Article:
Many countries are listening to our call and finding solutions to increase their ability to implement the full package of measures that have turned the tide in several countries.
But we know that some countries are experiencing intense epidemics with extensive community transmission.
We understand the effort required to suppress transmission in these situations. But it can be done.
A month ago, the Republic of Korea was faced with accelerating community transmission. But it didn’t surrender.
It educated, empowered and engaged communities;
It developed an innovative testing strategy and expanded lab capacity;
It rationed the use of masks;
It did exhaustive contact tracing and testing in selected areas;
And it isolated suspected cases in designated facilities rather than hospitals or at home.
As a result, cases have been declining for weeks. At the peak there were more than 800 cases, and today the report was only 90 cases.
WHO is working in solidarity with other countries with community transmission to apply the lessons learned in Korea and elsewhere, and adapt them to the local context.
Likewise, WHO continues to recommend that, wherever possible, confirmed mild cases should be isolated in health facilities, where trained professionals can provide good medical care, and prevent clinical progression and onward transmission.
If that’s not possible, countries can use community facilities to isolate and care for mild cases and refer them for specialized care quickly if needed.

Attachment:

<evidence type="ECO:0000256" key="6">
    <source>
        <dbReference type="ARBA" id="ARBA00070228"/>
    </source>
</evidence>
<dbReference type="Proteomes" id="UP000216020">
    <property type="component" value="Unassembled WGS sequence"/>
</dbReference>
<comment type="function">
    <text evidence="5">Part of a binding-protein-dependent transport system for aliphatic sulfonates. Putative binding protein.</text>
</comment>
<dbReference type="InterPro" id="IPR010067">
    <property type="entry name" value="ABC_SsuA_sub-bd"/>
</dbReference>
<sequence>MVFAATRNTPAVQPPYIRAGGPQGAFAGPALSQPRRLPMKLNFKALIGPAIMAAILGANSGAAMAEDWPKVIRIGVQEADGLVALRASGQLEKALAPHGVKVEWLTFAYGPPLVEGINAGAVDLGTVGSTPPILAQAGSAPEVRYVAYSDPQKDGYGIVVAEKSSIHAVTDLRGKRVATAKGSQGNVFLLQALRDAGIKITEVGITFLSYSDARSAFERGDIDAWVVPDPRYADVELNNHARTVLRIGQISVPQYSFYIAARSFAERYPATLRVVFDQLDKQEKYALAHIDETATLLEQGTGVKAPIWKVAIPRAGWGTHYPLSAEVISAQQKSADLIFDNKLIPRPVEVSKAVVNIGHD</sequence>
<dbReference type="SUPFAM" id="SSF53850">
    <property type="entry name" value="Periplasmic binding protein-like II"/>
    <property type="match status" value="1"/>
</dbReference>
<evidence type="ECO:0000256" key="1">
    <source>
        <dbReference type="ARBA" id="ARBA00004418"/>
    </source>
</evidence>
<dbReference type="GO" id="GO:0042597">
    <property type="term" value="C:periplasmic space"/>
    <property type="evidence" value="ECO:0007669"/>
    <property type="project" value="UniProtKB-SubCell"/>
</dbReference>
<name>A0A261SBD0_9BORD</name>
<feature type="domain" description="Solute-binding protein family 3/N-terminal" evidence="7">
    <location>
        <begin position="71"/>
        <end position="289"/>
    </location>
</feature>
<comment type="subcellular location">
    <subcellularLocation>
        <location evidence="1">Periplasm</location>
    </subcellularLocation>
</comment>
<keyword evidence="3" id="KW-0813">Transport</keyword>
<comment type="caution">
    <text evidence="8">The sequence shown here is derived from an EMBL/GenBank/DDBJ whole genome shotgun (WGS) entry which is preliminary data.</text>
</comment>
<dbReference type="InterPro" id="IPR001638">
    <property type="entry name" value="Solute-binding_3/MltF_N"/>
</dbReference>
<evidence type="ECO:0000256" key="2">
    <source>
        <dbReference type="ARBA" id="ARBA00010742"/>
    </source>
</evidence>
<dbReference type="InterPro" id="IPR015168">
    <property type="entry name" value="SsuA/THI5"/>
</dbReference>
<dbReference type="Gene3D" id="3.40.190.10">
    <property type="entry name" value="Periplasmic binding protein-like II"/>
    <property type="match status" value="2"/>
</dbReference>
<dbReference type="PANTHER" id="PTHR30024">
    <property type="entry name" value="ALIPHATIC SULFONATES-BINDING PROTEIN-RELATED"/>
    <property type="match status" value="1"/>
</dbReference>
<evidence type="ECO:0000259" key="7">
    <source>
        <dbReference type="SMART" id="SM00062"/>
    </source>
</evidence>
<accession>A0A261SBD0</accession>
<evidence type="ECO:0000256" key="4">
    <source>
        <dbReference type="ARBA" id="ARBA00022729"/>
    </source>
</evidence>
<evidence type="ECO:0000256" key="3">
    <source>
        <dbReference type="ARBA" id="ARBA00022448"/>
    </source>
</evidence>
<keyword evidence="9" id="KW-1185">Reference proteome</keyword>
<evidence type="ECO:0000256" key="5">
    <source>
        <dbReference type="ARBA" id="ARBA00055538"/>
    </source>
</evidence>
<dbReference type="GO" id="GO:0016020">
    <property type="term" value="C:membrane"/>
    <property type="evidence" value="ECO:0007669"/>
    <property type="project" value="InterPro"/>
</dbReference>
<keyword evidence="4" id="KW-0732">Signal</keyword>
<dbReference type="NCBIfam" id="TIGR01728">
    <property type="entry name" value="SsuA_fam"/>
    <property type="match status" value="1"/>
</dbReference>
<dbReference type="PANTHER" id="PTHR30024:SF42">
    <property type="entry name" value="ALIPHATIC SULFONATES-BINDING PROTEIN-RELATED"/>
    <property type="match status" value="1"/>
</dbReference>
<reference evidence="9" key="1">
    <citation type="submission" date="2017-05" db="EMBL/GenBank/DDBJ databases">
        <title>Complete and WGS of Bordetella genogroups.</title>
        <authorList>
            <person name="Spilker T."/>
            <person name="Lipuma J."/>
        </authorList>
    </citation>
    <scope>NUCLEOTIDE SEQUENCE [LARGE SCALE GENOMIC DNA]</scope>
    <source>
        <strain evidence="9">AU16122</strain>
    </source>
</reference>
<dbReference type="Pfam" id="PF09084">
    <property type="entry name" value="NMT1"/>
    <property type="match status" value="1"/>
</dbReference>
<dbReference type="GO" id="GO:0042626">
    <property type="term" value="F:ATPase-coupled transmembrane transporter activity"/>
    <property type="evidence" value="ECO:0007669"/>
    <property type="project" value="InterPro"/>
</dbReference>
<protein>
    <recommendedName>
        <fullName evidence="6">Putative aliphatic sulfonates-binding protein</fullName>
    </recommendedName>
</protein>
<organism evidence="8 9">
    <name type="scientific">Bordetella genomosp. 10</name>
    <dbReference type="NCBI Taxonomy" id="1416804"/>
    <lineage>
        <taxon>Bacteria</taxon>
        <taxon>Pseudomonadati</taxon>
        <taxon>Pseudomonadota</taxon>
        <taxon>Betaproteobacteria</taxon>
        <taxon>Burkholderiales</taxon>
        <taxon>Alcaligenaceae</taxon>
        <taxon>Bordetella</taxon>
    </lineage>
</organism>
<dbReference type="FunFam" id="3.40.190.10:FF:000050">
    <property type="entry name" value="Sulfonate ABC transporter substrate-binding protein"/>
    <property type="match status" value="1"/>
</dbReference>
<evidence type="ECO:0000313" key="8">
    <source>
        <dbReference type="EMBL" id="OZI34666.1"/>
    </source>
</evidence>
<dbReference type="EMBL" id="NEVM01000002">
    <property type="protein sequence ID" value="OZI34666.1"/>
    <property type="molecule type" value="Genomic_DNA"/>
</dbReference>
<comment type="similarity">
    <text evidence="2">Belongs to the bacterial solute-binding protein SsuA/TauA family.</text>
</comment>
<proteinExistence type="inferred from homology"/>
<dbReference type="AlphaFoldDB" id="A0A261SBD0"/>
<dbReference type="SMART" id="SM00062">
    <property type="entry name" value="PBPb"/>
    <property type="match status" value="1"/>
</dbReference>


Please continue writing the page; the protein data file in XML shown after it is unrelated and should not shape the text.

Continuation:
If health facilities are at risk of being overwhelmed, people with mild disease can be cared for at home.
Although this is not the ideal situation, WHO has advice on our website for how home-care can be provided as safely as possible.
WHO continues to call on all countries to implement a comprehensive approach, with the aim of slowing down transmission and flattening the curve.
This approach is saving lives and buying time for the development of vaccines and treatments.
As you know, the first vaccine trial has begun, just 60 days after the genetic sequence of the virus was shared by China. This is an incredible achievement.
We commend the researchers around the world who have come together to systemically evaluate experimental therapeutics.
Multiple small trials with different methodologies may not give us the clear, strong evidence we need about which treatments help to save lives.
WHO and its partners are therefore organizing a study in many countries in which some of these untested treatments are compared with each other.
This large, international study is designed to generate the robust data we need, to show which treatments are the most effective.
We have called this study the SOLIDARITY trial.
The SOLIDARITY trial provides simplified procedures to enable even hospitals that have been overloaded to participate.
Many countries have already confirmed that they will join the SOLIDARITY trial – Argentina, Bahrain, Canada, France, Iran, Norway, South Africa, Spain, Switzerland and Thailand – and I trust many more will join.
I continue to be inspired by the many demonstrations of solidarity from all over the world.
The COVID-19 Solidarity Response Fund has now raised more than US$43 million from more than 173,000 individuals and organizations, a few days since we launched it. I’d especially like to thank FIFA for its contribution of US$10 million.
These and other efforts give me hope that together, we can and will prevail.
This virus is presenting us with an unprecedented threat. But it’s also an unprecedented opportunity to come together as one against a common enemy – an enemy against humanity.
I thank you.
Photo Credit: WHO